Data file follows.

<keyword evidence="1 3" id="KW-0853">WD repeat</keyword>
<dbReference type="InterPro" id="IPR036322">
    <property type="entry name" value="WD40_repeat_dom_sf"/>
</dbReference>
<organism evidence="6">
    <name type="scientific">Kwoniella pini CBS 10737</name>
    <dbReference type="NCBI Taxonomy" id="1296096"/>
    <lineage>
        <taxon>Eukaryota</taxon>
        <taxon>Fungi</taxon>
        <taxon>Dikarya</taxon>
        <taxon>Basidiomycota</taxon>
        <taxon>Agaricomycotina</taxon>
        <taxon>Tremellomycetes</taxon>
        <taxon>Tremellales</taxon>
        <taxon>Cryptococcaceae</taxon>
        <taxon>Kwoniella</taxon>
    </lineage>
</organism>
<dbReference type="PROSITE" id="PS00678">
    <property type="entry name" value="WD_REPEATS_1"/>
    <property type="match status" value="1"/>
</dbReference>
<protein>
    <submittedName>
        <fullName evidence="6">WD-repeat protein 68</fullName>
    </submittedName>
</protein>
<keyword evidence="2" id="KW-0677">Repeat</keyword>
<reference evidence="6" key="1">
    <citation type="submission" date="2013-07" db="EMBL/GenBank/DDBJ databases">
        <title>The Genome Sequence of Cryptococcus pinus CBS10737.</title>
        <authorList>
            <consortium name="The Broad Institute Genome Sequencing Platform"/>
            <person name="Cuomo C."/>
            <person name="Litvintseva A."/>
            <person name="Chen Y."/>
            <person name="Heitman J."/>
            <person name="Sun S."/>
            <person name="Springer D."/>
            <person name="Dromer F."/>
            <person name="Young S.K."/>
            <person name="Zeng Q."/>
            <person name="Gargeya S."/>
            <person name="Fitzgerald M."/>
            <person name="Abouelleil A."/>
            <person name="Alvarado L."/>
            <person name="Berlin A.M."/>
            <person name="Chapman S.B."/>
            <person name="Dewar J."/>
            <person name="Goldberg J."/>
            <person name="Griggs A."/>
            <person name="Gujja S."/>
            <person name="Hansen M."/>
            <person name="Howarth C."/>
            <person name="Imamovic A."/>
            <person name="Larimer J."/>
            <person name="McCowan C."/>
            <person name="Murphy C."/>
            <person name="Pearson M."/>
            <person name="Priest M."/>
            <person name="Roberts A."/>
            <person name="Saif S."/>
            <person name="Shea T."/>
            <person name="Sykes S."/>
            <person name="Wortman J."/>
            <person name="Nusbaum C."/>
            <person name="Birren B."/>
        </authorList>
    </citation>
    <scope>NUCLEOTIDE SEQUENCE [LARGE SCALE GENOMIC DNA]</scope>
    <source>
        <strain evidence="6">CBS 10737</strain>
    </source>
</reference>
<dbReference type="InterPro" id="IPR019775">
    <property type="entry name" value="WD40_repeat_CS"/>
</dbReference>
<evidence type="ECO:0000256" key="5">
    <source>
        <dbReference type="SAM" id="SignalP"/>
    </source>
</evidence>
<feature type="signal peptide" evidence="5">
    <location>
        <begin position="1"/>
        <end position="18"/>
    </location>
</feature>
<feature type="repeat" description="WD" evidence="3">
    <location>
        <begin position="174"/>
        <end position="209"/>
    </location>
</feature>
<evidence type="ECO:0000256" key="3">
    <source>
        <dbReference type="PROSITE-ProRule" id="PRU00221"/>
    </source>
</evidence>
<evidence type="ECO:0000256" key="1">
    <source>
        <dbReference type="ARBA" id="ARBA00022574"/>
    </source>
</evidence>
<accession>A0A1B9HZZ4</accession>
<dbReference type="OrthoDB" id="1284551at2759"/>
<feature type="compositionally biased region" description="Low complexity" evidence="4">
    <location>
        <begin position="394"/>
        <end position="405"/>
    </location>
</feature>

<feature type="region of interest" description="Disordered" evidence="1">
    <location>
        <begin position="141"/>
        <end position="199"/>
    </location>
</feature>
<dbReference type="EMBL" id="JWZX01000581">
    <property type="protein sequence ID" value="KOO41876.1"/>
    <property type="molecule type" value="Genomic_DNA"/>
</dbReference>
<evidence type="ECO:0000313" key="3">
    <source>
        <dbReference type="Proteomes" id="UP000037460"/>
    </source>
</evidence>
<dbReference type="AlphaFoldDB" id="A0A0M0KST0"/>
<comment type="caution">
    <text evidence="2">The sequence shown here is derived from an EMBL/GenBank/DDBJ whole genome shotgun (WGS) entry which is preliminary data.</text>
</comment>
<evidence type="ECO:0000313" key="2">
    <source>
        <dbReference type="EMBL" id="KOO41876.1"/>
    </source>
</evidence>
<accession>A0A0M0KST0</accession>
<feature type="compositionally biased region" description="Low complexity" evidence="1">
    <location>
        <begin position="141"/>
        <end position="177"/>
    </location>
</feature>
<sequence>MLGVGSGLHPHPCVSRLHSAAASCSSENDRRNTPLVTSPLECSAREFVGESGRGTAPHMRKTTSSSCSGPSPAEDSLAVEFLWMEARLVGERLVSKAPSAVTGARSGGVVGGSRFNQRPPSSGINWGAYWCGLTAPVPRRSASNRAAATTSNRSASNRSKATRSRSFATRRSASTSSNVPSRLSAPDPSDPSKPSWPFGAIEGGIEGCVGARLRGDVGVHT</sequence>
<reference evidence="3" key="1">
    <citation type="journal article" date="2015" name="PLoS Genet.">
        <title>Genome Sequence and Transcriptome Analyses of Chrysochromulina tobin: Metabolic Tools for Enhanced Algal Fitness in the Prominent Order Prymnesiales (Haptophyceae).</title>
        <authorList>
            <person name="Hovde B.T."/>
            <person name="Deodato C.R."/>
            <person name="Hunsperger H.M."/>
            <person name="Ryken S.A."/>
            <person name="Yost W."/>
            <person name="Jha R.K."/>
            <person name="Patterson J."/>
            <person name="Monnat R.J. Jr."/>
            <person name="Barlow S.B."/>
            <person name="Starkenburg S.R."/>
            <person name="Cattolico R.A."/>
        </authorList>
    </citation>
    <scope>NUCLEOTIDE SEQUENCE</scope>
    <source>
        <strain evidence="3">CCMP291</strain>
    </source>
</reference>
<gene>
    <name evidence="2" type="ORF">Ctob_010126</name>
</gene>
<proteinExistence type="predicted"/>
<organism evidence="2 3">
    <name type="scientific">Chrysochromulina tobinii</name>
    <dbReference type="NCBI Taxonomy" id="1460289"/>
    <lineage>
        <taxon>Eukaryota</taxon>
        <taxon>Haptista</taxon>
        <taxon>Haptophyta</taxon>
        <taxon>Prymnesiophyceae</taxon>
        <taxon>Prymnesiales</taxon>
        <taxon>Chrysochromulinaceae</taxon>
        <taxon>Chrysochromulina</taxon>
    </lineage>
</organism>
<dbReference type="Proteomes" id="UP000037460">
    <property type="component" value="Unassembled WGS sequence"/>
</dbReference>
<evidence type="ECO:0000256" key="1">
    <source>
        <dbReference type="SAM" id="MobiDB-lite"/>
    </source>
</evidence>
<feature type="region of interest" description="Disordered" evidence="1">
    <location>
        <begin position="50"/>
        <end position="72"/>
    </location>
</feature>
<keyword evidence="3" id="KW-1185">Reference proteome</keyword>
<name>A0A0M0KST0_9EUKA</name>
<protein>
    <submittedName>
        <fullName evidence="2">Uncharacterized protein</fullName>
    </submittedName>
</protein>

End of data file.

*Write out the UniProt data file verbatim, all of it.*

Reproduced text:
<keyword evidence="1 3" id="KW-0853">WD repeat</keyword>
<dbReference type="InterPro" id="IPR036322">
    <property type="entry name" value="WD40_repeat_dom_sf"/>
</dbReference>
<organism evidence="6">
    <name type="scientific">Kwoniella pini CBS 10737</name>
    <dbReference type="NCBI Taxonomy" id="1296096"/>
    <lineage>
        <taxon>Eukaryota</taxon>
        <taxon>Fungi</taxon>
        <taxon>Dikarya</taxon>
        <taxon>Basidiomycota</taxon>
        <taxon>Agaricomycotina</taxon>
        <taxon>Tremellomycetes</taxon>
        <taxon>Tremellales</taxon>
        <taxon>Cryptococcaceae</taxon>
        <taxon>Kwoniella</taxon>
    </lineage>
</organism>
<dbReference type="PROSITE" id="PS00678">
    <property type="entry name" value="WD_REPEATS_1"/>
    <property type="match status" value="1"/>
</dbReference>
<protein>
    <submittedName>
        <fullName evidence="6">WD-repeat protein 68</fullName>
    </submittedName>
</protein>
<keyword evidence="2" id="KW-0677">Repeat</keyword>
<reference evidence="6" key="1">
    <citation type="submission" date="2013-07" db="EMBL/GenBank/DDBJ databases">
        <title>The Genome Sequence of Cryptococcus pinus CBS10737.</title>
        <authorList>
            <consortium name="The Broad Institute Genome Sequencing Platform"/>
            <person name="Cuomo C."/>
            <person name="Litvintseva A."/>
            <person name="Chen Y."/>
            <person name="Heitman J."/>
            <person name="Sun S."/>
            <person name="Springer D."/>
            <person name="Dromer F."/>
            <person name="Young S.K."/>
            <person name="Zeng Q."/>
            <person name="Gargeya S."/>
            <person name="Fitzgerald M."/>
            <person name="Abouelleil A."/>
            <person name="Alvarado L."/>
            <person name="Berlin A.M."/>
            <person name="Chapman S.B."/>
            <person name="Dewar J."/>
            <person name="Goldberg J."/>
            <person name="Griggs A."/>
            <person name="Gujja S."/>
            <person name="Hansen M."/>
            <person name="Howarth C."/>
            <person name="Imamovic A."/>
            <person name="Larimer J."/>
            <person name="McCowan C."/>
            <person name="Murphy C."/>
            <person name="Pearson M."/>
            <person name="Priest M."/>
            <person name="Roberts A."/>
            <person name="Saif S."/>
            <person name="Shea T."/>
            <person name="Sykes S."/>
            <person name="Wortman J."/>
            <person name="Nusbaum C."/>
            <person name="Birren B."/>
        </authorList>
    </citation>
    <scope>NUCLEOTIDE SEQUENCE [LARGE SCALE GENOMIC DNA]</scope>
    <source>
        <strain evidence="6">CBS 10737</strain>
    </source>
</reference>
<dbReference type="InterPro" id="IPR019775">
    <property type="entry name" value="WD40_repeat_CS"/>
</dbReference>
<evidence type="ECO:0000256" key="5">
    <source>
        <dbReference type="SAM" id="SignalP"/>
    </source>
</evidence>
<feature type="signal peptide" evidence="5">
    <location>
        <begin position="1"/>
        <end position="18"/>
    </location>
</feature>
<feature type="repeat" description="WD" evidence="3">
    <location>
        <begin position="174"/>
        <end position="209"/>
    </location>
</feature>
<evidence type="ECO:0000256" key="3">
    <source>
        <dbReference type="PROSITE-ProRule" id="PRU00221"/>
    </source>
</evidence>
<evidence type="ECO:0000256" key="1">
    <source>
        <dbReference type="ARBA" id="ARBA00022574"/>
    </source>
</evidence>
<accession>A0A1B9HZZ4</accession>
<dbReference type="OrthoDB" id="1284551at2759"/>
<feature type="compositionally biased region" description="Low complexity" evidence="4">
    <location>
        <begin position="394"/>
        <end position="405"/>
    </location>
</feature>

<feature type="region of interest" description="Disordered" evidence="1">
    <location>
        <begin position="141"/>
        <end position="199"/>
    </location>
</feature>
<dbReference type="EMBL" id="JWZX01000581">
    <property type="protein sequence ID" value="KOO41876.1"/>
    <property type="molecule type" value="Genomic_DNA"/>
</dbReference>
<evidence type="ECO:0000313" key="3">
    <source>
        <dbReference type="Proteomes" id="UP000037460"/>
    </source>
</evidence>
<dbReference type="AlphaFoldDB" id="A0A0M0KST0"/>
<comment type="caution">
    <text evidence="2">The sequence shown here is derived from an EMBL/GenBank/DDBJ whole genome shotgun (WGS) entry which is preliminary data.</text>
</comment>
<evidence type="ECO:0000313" key="2">
    <source>
        <dbReference type="EMBL" id="KOO41876.1"/>
    </source>
</evidence>
<accession>A0A0M0KST0</accession>
<feature type="compositionally biased region" description="Low complexity" evidence="1">
    <location>
        <begin position="141"/>
        <end position="177"/>
    </location>
</feature>
<sequence>MLGVGSGLHPHPCVSRLHSAAASCSSENDRRNTPLVTSPLECSAREFVGESGRGTAPHMRKTTSSSCSGPSPAEDSLAVEFLWMEARLVGERLVSKAPSAVTGARSGGVVGGSRFNQRPPSSGINWGAYWCGLTAPVPRRSASNRAAATTSNRSASNRSKATRSRSFATRRSASTSSNVPSRLSAPDPSDPSKPSWPFGAIEGGIEGCVGARLRGDVGVHT</sequence>
<reference evidence="3" key="1">
    <citation type="journal article" date="2015" name="PLoS Genet.">
        <title>Genome Sequence and Transcriptome Analyses of Chrysochromulina tobin: Metabolic Tools for Enhanced Algal Fitness in the Prominent Order Prymnesiales (Haptophyceae).</title>
        <authorList>
            <person name="Hovde B.T."/>
            <person name="Deodato C.R."/>
            <person name="Hunsperger H.M."/>
            <person name="Ryken S.A."/>
            <person name="Yost W."/>
            <person name="Jha R.K."/>
            <person name="Patterson J."/>
            <person name="Monnat R.J. Jr."/>
            <person name="Barlow S.B."/>
            <person name="Starkenburg S.R."/>
            <person name="Cattolico R.A."/>
        </authorList>
    </citation>
    <scope>NUCLEOTIDE SEQUENCE</scope>
    <source>
        <strain evidence="3">CCMP291</strain>
    </source>
</reference>
<gene>
    <name evidence="2" type="ORF">Ctob_010126</name>
</gene>
<proteinExistence type="predicted"/>
<organism evidence="2 3">
    <name type="scientific">Chrysochromulina tobinii</name>
    <dbReference type="NCBI Taxonomy" id="1460289"/>
    <lineage>
        <taxon>Eukaryota</taxon>
        <taxon>Haptista</taxon>
        <taxon>Haptophyta</taxon>
        <taxon>Prymnesiophyceae</taxon>
        <taxon>Prymnesiales</taxon>
        <taxon>Chrysochromulinaceae</taxon>
        <taxon>Chrysochromulina</taxon>
    </lineage>
</organism>
<dbReference type="Proteomes" id="UP000037460">
    <property type="component" value="Unassembled WGS sequence"/>
</dbReference>
<evidence type="ECO:0000256" key="1">
    <source>
        <dbReference type="SAM" id="MobiDB-lite"/>
    </source>
</evidence>
<feature type="region of interest" description="Disordered" evidence="1">
    <location>
        <begin position="50"/>
        <end position="72"/>
    </location>
</feature>
<keyword evidence="3" id="KW-1185">Reference proteome</keyword>
<name>A0A0M0KST0_9EUKA</name>
<protein>
    <submittedName>
        <fullName evidence="2">Uncharacterized protein</fullName>
    </submittedName>
</protein>